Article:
The Cavalli et al. dataset10 and our MB BTIC samples were scored for gene expression signatures separately using ssgsea11 as implemented in the GSVA package47, using default settings for GSVA::gsva(expr = expression.matrix, gset.idx.list = gene sets, method = ‘ssgsea’), where expression.matrix is an expression matrix, gene sets is a list of gene sets, and method ‘ssgsea’ specifies to use ssgsea method for scoring.

Wnt/TCF reporter assay

MB cells were cotransfected with the constructs 8XTOPFlash (1.8 mg), driving firefly luciferase, and pRL-CMV (0.2 mg), driving the expression of Renilla luciferase for normalization (Promega). After 24 h, MB cells were supplemented with BTIC enrichment medium. Cells were washed twice with PBS 24 h following medium change and were lysed with passive lysis buffer (Promega). The luciferase reporter activities were measured using a luminometer as per the manufacturer’s instructions (Promega Dual-Light System).

Cell proliferation assay

Single cells were plated in 96-well plates, at a density of 1000 cells/200 μL per well in quadruplicate for each sample and incubated for four days. Twenty microliters of Presto Blue (Life Technologies), a fluorescent cell metabolism indicator, was added to each well ~4 h prior to the readout time point. Fluorescence was measured with a FLUOstar Omega Fluorescence 556 Microplate reader (BMG LABTECH) at an excitation and emission wavelength of 540 and 570 nm, respectively. Readings were analyzed using the Omega software.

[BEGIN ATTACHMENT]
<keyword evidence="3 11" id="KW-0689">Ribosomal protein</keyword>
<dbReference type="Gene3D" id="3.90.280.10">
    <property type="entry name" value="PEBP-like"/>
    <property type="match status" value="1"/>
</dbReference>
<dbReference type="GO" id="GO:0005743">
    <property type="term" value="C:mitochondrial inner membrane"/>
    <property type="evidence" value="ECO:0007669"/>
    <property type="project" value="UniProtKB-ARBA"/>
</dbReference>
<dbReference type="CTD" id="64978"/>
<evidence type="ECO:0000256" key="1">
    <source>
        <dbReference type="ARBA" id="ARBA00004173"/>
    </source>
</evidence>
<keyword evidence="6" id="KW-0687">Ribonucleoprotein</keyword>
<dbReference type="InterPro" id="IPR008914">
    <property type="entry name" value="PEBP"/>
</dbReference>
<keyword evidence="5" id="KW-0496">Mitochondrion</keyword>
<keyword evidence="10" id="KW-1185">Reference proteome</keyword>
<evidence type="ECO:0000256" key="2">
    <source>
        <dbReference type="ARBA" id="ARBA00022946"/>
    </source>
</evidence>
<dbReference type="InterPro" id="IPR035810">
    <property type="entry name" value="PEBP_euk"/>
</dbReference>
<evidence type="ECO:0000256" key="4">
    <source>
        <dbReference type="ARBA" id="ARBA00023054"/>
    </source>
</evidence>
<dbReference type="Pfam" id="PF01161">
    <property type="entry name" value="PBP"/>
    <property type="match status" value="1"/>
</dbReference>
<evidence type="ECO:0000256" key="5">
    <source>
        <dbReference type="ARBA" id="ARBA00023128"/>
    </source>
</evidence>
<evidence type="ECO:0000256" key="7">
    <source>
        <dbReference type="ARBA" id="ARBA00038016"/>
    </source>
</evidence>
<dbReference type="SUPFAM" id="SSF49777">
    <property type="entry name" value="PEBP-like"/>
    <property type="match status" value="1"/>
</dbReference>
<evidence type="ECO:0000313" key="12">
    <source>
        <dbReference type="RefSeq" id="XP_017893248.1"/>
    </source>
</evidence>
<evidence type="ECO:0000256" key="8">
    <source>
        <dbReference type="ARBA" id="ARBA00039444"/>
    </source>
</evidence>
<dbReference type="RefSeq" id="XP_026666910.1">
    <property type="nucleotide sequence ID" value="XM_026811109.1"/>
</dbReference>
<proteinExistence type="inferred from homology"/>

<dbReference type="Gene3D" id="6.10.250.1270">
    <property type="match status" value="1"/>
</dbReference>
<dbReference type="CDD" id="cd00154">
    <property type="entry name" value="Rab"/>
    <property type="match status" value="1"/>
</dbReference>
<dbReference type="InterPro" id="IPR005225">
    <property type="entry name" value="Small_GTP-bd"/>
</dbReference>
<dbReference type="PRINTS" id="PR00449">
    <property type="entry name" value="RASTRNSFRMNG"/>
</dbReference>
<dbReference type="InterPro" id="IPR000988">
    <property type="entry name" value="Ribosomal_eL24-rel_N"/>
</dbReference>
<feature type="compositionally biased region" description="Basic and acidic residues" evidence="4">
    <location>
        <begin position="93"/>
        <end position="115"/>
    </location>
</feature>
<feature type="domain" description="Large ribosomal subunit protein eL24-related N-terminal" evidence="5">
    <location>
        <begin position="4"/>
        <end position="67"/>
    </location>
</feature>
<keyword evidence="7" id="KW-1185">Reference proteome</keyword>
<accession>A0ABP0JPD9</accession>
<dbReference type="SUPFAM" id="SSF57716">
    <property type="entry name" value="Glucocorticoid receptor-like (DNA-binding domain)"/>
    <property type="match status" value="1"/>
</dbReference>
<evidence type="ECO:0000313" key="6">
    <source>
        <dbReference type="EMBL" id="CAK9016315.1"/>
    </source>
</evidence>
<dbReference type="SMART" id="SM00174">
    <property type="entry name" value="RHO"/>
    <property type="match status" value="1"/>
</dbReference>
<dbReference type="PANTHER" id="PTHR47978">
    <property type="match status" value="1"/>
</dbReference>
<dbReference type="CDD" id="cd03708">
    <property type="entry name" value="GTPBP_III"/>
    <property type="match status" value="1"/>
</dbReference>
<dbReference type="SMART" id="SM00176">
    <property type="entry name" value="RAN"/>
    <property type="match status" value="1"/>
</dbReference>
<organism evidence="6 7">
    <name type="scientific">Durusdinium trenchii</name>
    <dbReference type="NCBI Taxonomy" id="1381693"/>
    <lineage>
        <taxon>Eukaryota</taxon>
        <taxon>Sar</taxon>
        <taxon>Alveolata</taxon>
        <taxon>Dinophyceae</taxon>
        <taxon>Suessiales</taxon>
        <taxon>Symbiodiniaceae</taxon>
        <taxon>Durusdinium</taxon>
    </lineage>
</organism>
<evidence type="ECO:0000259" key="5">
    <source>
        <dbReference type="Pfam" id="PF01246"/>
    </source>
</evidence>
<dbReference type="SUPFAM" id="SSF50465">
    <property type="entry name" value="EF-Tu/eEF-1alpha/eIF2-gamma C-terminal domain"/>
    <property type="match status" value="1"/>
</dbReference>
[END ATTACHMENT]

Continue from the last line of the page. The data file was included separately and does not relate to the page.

Secondary sphere formation analysis

SU_MB002 MB tumorspheres were mechanically dissociated with a 1000 μL pipette tip. Cells were plated at 200 cells per well in 200 μL of BTIC enrichment medium in a 96-well plate. Cultures were left undisturbed at 37 °C with 5% CO2. After 3 days, the number of secondary spheres per well was counted and used to estimate the mean number of spheres/2000 cells.

In vivo experiments

All in vivo studies were performed according to McMaster University Animal Research Ethics Board approved protocols. Intracranial injections were performed as previously described48 using the following human MB samples: BT853, BT992, SU_MB002, RCMB40. Briefly, the appropriate number of live cells, determined by trypan blue exclusion, was resuspended in 10 μL of PBS. NOD-SCID mice were anaesthetized using isofluorane gas (5% induction, 2.5% maintenance) and cells were injected into the frontal lobe using a 10 μL Hamilton syringe.